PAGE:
THE CIVIL SERVICE AND CORRUPTION

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EFCC Operatives

EFCC Operatives

That the Nigerian  civil service has been comprehensively  permeated by corruption can no longer be a subject of debate. The civil service has almost lost its civility.

It is worrying that corruption has continued to consume the bulk  of Nigeria’s resources in spite of all the rhetoric on the war against the evil practice.  Annual budgets  have grown from millions to billions and trillions of naira, but this has not in any way reflected in the people’s quality of life.  For the vast majority of the citizens, the Nigerian situation has been a paradox  –  the more money flows into the coffers of the government, the higher the level of poverty.

Members of  the political class and their counterparts in military uniform have over the years been widely perceived as the locusts  that  brought the country to this sorry pass. It is now apparent that the civil service, which is generally seen as the engine room of government,  is also the point of origin of everything  that is wrong with government.

DURING his tenure as speaker of the House of Representatives, Mr Dimeji Bankole made the startling revelation that civil servants were frustrating the implementation of capital projects.  He said the funds earmarked for the execution of such projects  were, as a standard practice, shared among the top echelons of the ministries.  It was not long after  the revelation that  a money-sharing  scandal, which cost  the sitting minister her job, occurred  in the Federal Ministry of Health.  As the political head of the ministry, the minister bore the brunt  of the scam  while nothing was known to have happened to the civil servants behind it all.  In his bid to check such a fraudulent practice, the late President Umaru Yar’Adua  issued a directive that all unutilised funds be returned to the treasury at the end of each year.

THE focus of attention  in the unceasing  catalogue of scandals is currently on the unspeakable fraud in the management of pension fund and civil servants are,  as always, at the centre of  it.  From what is so far known to the public, the extent of the fraud is mind-boggling.  The Pension Reform Task Force was first reported to have  uncovered the theft of N151 billion by officials of the office of the Head of the Civil Service of the Federation.  This was followed by another report that 32 public servants  and private sector employees had been arrested  for swindling Federal Government retirees of N67 billion.  Four former  permanent secretaries and a director were said to among  those arrested.   A sum of N12 billion stolen funds was traced to the account of a former director while N4 billion was found in the account of a deputy direcor.  A female deputy director stashed N2 billion cash in her house along with an unspecified amount in foreign currencies.  To perpetrate the fraud, the racketeers were collecting  pensions for 258,000 instead of  141,765 pensioners.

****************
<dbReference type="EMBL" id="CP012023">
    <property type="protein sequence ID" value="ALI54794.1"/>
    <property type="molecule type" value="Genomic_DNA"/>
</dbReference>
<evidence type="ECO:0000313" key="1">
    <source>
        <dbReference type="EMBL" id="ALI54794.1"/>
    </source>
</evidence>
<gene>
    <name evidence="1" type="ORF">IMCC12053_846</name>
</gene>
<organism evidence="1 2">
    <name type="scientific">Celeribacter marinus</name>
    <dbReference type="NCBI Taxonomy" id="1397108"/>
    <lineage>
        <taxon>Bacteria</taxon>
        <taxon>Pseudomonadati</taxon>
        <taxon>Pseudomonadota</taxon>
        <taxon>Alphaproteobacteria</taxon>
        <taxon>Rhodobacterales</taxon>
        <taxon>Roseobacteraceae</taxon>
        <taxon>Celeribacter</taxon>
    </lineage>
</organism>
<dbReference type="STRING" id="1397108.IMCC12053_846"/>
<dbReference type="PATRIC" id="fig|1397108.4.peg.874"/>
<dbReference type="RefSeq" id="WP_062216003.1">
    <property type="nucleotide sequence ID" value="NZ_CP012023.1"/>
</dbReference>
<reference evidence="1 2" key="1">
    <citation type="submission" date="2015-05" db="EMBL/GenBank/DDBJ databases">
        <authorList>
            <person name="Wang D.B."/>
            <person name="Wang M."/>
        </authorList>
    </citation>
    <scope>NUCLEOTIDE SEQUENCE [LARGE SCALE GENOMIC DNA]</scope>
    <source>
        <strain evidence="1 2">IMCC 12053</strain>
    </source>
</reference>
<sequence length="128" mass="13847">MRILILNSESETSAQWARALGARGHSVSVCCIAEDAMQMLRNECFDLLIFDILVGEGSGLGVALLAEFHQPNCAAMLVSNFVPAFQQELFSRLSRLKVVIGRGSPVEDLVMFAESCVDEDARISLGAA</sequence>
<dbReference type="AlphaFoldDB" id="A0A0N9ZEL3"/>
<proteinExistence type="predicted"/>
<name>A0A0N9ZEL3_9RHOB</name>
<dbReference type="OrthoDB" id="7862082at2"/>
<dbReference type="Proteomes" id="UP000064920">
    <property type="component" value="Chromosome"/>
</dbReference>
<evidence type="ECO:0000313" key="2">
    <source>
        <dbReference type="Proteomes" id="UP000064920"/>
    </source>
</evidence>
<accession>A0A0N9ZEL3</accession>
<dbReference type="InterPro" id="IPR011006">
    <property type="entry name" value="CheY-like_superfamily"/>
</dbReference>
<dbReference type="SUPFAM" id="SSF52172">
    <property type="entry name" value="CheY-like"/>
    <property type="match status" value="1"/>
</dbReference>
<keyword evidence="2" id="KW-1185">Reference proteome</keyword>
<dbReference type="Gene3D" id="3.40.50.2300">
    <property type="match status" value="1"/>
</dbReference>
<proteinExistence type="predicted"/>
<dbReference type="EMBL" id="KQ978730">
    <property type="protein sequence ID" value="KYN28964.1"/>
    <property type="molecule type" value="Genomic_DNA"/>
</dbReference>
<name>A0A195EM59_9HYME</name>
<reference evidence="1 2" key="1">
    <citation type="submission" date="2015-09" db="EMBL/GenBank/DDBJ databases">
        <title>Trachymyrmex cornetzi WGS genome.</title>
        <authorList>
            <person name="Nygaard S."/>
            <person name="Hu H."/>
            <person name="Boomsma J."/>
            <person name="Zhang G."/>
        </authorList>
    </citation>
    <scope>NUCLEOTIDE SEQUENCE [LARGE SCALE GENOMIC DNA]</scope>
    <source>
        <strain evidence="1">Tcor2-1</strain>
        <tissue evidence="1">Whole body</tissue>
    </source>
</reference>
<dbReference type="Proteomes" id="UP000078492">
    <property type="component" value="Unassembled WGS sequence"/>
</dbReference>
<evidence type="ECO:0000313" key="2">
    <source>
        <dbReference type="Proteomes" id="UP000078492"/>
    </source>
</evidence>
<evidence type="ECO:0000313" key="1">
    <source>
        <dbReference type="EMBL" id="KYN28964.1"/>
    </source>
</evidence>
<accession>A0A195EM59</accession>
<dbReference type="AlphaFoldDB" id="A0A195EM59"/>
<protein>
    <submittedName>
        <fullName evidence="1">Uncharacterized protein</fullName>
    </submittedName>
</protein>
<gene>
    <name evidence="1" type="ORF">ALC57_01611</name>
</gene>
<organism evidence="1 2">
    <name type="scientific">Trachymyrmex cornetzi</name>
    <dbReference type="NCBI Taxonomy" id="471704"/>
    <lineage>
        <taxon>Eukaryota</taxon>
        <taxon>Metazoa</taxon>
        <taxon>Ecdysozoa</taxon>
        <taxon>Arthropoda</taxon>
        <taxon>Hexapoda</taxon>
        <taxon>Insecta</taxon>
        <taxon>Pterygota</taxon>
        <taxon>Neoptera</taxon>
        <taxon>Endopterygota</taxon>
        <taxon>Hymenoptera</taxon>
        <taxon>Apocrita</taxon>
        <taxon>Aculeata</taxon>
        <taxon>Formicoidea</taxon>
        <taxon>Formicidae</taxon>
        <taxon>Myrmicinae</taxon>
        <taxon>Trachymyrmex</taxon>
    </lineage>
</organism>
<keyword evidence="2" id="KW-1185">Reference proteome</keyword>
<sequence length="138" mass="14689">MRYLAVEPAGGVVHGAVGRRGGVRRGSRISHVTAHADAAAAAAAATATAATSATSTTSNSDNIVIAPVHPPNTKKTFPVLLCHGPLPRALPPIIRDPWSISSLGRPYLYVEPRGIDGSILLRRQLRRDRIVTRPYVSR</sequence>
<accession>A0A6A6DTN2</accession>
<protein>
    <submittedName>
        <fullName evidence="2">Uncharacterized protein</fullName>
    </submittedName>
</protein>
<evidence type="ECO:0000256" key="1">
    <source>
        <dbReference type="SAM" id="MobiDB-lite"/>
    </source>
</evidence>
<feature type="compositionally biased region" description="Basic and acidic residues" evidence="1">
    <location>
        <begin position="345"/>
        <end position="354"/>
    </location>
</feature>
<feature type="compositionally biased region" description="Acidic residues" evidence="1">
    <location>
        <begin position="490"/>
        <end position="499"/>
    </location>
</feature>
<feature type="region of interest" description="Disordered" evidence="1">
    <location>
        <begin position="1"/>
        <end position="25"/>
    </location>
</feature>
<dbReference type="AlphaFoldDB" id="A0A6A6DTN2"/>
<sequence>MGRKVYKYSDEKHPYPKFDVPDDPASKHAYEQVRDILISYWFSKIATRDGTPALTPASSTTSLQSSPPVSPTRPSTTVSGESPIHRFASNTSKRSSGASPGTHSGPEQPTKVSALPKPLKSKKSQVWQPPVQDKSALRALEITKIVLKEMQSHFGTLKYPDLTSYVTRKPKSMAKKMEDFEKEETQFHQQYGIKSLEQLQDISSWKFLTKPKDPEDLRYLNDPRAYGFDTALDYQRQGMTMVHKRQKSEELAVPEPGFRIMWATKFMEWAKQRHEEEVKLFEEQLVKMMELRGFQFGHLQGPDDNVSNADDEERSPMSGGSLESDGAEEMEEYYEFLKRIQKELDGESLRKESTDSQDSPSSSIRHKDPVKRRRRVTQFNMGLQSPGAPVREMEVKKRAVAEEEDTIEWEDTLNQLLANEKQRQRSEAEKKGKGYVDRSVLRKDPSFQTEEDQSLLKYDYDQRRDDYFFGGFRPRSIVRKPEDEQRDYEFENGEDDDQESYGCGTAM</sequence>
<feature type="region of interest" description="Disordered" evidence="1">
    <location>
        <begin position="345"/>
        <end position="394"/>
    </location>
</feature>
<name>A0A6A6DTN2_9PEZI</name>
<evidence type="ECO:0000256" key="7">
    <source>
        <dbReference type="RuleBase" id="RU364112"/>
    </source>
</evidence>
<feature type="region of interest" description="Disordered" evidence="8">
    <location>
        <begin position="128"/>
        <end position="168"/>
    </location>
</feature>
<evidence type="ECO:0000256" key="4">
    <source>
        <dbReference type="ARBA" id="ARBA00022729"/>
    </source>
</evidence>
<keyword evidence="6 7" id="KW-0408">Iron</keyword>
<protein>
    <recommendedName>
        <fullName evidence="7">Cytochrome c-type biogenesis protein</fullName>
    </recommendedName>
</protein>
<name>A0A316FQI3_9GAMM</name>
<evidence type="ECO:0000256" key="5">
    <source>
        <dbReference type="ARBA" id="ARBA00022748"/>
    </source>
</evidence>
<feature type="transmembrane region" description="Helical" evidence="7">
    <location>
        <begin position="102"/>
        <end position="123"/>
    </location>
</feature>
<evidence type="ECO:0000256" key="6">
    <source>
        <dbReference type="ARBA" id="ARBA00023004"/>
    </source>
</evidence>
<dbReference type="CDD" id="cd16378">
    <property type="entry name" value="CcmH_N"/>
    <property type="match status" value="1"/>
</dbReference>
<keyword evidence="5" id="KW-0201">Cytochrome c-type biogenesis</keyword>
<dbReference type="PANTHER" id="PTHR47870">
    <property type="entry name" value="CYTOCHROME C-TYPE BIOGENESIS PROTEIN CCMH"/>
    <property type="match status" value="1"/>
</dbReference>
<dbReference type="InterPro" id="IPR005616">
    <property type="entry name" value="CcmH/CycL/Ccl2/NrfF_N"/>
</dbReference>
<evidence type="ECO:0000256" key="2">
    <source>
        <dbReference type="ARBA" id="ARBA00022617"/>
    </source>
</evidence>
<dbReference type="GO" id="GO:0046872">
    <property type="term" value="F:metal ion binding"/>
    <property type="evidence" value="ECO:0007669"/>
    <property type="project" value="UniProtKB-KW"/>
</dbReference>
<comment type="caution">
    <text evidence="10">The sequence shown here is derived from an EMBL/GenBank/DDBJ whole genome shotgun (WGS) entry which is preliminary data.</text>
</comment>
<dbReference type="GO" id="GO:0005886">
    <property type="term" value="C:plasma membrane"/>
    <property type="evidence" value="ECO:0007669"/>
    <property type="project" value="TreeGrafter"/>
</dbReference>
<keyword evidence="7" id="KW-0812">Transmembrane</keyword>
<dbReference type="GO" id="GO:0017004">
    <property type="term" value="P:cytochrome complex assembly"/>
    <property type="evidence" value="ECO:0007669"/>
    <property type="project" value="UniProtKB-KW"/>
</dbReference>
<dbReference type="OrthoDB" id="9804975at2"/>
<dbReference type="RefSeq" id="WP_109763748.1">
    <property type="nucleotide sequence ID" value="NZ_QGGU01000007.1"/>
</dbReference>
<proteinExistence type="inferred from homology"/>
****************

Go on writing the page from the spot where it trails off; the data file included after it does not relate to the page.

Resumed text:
THE pension scam has again put in bold relief how deep-rooted the problem of corruption is in Nigeria.  Even the Pension Reform Task  Team set  up as part of efforts to restore order in the administration of pension funds, has become enmeshed  in it.  The chairman of the team who had, with remarkable aplomb, revealed how looted funds were uncovered within and outside the  country  is himself being accused of the same misdeeds  he was appointed to check.

THE amazing rapidity at which cases of  corruption occur in Nigeria has made it impossible for the media to follow any particular case to a logical conclusion.  The courts on their part are overwhelmed. The initiation of prosection is in most cases to satisfy public curiosity.  No effort is thereafter made to  prosecute the cases diligently.  The anti-corruption agencies have been engaging in occasional self-glorification by claiming to have recovered staggering amounts  of stolen funds and securing  so many  convictions. Neither the individuals convicted, nor those from whom the stolen funds were recovered  are known to the public.  There has been a lot of hue and cry about the pension fund scandal. The intriguing aspect of it, however, is that  the identities of all those involved are  being  closely guarded as if they are state secrets.  The reported bail granted to the nameless officials is an indication of the levity with which the matter is being handled.  This is a country  in which small-time thieves are gleefully paraded before the press and left to rot and even die in jail for offences that attract a few months behind bars.

THE callous mismanagement of pension funds should be seen and handled as a very serious matter.  So many retirees have  lost their lives   in motor accidents in the course of journeys to get their terminal benefits.  So many others have collapsed and died on the queue in the process of frequent verifications, ostensibly aimed at eliminating ghost pensioners.  It is now a known fact that the officials conducting the verifications  are the creators  of the ghosts on the pensioners’ lists. Our hope is that this case will not — like so many others before it — end up under the carpet.

 

In : Scandal